25
 195

40
 260

50
 295

63
 350

75
 385

88
 400

100
 500

125
 570

160
 670

200
 800

250
 950

315
 1150

400
 1380

500
 1660

860
 1980

900
 2400

1000
 2800

Eddy current Loss
When the magentic core flux varies in a magnetic core with respect to time, voltage is induced in all possible paths enclosing the flux. This will result in the production of circulating currents in the transformer core. These currents are known as eddy currents. These eddy currents leads to power loss called Eddy current loss. This loss depends upon two major factors. The factors affecting the eddy currents are:
Resistivity of the core and
Length of the path of the circulating currents for a given cross section.
The eddy currents can be expressed as
P_{e} = k_{e}f^{2}B^{2} W/m3
k_{e} = k_{e}'d^{2}/p
Where,
d is the thickness of the lamination
p is the resistivity of material of the core
P_{e} = k_{e}'d^{2}f^{2}B^{2}/p W/m3
Hence from the above equations it is evident that Eddy current loss is directly proportional to the square of the thickness of the lamination and that of the frequency of supply voltage.
Total core loss
Total core loss = Hysteresis loss + Eddy current loss.
Reduction of Eddy Current Loss
Reduction of eddy current loss can be achieved by using core with high resistivity and increasing the path of circulating currents.
By increasing the length of the path, the resistance offered by the material to the induced voltages will increase, resulting in the reduction of Eddy current loss.
High resistance can be achieved by using silicon steel cores. The resistance of the steel can be increased by adding silicon to it. The cores can be laminated along the flow of flux. Each lamination is insulated from the adjoining one. This increases the path length of the circulating currents with consequent reduction in Eddy current loss.
Permissible copper losses at 75 degree Centigrade
kVA
 Copper losses (W)


16
 500

25
 700

40
 975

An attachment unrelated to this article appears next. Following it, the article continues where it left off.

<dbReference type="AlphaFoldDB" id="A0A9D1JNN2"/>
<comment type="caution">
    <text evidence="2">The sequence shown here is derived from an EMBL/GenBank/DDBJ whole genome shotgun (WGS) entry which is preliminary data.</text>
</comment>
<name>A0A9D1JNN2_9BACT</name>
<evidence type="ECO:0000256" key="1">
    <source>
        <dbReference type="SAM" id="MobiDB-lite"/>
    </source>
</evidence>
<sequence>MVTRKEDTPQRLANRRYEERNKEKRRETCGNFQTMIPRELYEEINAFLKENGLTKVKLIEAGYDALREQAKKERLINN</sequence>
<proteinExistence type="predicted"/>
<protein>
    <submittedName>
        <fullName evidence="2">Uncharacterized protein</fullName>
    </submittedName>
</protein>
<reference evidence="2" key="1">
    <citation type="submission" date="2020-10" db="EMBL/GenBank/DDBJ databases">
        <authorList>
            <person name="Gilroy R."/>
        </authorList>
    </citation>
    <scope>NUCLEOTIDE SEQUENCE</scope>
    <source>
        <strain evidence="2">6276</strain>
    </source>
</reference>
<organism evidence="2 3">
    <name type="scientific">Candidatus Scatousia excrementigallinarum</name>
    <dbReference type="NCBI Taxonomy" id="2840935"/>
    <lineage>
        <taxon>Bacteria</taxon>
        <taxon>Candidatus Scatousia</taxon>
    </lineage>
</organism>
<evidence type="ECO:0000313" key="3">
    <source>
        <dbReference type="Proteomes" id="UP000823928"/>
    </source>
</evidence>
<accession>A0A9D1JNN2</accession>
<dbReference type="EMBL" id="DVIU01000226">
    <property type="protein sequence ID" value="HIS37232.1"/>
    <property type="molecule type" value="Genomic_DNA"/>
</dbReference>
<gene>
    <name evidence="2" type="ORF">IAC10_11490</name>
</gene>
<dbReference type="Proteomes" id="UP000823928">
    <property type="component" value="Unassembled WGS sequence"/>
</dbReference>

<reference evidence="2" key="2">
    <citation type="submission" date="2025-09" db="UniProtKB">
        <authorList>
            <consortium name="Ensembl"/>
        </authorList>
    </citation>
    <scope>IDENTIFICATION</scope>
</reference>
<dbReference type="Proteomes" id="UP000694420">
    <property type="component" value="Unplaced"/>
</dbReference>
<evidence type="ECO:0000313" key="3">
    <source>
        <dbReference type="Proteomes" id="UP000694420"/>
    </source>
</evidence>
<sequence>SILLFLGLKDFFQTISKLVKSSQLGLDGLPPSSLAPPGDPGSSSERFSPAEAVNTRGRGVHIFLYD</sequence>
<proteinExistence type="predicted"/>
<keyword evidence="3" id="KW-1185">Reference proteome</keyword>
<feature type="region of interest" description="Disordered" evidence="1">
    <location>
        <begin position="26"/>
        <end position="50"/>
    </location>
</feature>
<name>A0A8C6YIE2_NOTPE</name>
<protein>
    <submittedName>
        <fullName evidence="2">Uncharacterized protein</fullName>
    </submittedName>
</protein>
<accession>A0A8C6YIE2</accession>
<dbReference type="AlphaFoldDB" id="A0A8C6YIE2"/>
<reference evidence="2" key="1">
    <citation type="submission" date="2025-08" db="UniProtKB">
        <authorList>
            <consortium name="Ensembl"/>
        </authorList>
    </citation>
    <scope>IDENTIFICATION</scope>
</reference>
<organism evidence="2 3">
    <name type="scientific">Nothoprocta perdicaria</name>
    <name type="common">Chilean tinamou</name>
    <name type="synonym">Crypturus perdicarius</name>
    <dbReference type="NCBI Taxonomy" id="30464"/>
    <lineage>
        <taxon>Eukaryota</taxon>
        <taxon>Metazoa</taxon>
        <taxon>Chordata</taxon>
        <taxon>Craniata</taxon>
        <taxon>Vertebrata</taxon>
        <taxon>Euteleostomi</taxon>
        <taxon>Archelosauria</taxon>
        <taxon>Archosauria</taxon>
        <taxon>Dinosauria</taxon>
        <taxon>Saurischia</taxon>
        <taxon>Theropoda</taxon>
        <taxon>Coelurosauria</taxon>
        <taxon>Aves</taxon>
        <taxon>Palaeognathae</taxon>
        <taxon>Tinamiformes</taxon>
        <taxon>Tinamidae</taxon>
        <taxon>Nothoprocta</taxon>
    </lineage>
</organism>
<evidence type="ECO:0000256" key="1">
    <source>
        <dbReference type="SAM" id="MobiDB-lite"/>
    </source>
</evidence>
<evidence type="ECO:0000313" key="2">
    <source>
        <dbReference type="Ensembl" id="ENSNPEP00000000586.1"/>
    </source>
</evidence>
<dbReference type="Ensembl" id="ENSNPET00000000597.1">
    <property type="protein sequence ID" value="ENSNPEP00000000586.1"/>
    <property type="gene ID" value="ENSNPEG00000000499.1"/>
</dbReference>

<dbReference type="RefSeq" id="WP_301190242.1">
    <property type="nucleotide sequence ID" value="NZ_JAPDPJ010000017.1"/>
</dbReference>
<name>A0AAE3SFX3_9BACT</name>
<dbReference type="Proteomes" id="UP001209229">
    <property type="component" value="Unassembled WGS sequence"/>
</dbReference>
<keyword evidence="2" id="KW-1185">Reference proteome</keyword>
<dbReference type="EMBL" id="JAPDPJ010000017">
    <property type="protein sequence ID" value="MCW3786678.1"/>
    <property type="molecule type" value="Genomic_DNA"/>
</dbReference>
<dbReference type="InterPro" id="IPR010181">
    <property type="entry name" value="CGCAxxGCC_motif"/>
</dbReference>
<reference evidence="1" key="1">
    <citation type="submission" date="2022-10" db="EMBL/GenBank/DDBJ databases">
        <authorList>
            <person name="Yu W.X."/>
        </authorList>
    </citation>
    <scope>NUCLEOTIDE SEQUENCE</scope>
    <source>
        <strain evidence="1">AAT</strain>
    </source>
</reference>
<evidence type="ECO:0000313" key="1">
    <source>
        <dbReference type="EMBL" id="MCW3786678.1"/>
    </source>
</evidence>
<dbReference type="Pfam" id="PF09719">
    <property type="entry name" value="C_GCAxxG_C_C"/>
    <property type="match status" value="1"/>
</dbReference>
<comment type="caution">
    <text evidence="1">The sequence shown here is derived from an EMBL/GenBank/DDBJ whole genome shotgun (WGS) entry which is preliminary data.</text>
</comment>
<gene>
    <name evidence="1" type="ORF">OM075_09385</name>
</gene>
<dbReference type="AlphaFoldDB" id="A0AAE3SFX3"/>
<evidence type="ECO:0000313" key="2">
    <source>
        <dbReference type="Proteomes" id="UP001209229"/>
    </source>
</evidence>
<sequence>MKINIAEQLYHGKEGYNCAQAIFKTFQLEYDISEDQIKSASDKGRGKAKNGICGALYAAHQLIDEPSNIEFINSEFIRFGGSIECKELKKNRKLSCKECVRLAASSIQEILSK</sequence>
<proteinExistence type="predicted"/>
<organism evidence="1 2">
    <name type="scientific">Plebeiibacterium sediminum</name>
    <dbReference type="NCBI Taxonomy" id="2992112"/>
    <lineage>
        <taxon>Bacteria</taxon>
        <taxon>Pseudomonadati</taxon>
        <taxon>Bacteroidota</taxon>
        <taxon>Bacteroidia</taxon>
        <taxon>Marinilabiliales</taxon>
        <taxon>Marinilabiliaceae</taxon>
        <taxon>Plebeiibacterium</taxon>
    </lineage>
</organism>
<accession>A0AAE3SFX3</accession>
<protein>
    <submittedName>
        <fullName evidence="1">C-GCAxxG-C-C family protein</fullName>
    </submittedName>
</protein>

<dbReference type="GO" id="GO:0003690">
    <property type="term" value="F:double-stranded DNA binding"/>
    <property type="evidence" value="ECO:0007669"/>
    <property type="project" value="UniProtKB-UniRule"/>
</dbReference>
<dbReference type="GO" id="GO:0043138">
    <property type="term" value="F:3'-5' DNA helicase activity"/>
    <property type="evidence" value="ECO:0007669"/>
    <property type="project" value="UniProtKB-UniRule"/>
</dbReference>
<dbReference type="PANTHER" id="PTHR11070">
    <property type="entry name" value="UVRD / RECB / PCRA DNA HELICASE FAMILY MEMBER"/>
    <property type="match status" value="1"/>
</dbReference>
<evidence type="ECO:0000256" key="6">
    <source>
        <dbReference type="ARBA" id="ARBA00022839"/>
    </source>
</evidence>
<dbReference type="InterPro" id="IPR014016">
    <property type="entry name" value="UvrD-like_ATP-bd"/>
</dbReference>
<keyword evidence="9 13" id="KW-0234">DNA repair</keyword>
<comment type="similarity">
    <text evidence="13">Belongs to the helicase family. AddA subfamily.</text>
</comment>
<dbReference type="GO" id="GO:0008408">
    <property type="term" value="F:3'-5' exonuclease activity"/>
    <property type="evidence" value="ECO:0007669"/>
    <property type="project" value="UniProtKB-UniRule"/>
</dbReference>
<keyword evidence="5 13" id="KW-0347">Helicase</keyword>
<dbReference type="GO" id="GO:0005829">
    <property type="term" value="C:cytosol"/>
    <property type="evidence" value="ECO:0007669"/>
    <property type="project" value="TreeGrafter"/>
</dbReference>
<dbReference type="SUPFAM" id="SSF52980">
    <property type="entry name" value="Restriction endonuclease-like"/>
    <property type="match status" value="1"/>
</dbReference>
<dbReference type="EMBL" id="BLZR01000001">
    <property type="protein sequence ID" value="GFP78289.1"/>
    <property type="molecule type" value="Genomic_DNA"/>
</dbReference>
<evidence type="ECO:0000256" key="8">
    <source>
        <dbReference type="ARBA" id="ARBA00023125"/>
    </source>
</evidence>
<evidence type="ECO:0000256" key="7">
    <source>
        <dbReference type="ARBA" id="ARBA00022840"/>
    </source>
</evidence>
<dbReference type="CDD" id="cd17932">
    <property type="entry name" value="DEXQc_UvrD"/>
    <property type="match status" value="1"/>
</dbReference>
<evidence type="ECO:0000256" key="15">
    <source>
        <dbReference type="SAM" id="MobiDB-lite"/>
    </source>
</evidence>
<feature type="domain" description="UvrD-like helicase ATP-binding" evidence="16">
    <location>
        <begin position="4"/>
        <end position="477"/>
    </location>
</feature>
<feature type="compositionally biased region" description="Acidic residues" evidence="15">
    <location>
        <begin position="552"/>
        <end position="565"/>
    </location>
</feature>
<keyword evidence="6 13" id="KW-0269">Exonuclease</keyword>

50
 1180

63
 1400

75
 1600

88
 1650

100
 2000

125
 2350

160
 2840

200
 3400

250
 4000

315
 4770

400
 5700

500
 6920

860
 8260

1000
 11880

Copper Loss
It is a well known fact that whenever there is a resistance to the flow of current in a conductor, power loss occurs in the conductor due to its resistance. Copper loss occurs in the winding of the transformer due to the resistance of the coil. When the winding carries current, power loss occurs due to its internal resistance. This loss is known as copper loss. The copper loss can be expressed as below
P_{cu} = I^{2}R
Where I is the current through the winding and R is the resistance of the winding.
Copper loss is proportional to the square of current flowing through the winding.
Stray Loss.
Stray loss results from leakage fields including Eddy currents in the tank wall and conductors. The winding of the transformers should be designed such that the stray loss is small. This can be achieved by the spliting of conductors in to small strips to reduce Eddy currents in the conductors. The radial width of the strips should be small and they should be transposed.
Dielectric Loss
This loss occurs in the transformer oil and other solid insulating materials in the transformer.
The major losses occurring in the transformer are Core loss and copper loss. Rest of the losses are very small compare to these two. All the losses occurring in transformer are dissipated in the form of heat in the winding, core, insulating oil and walls of the transformer. Efficiency of the transformer increases with decrease in the losses.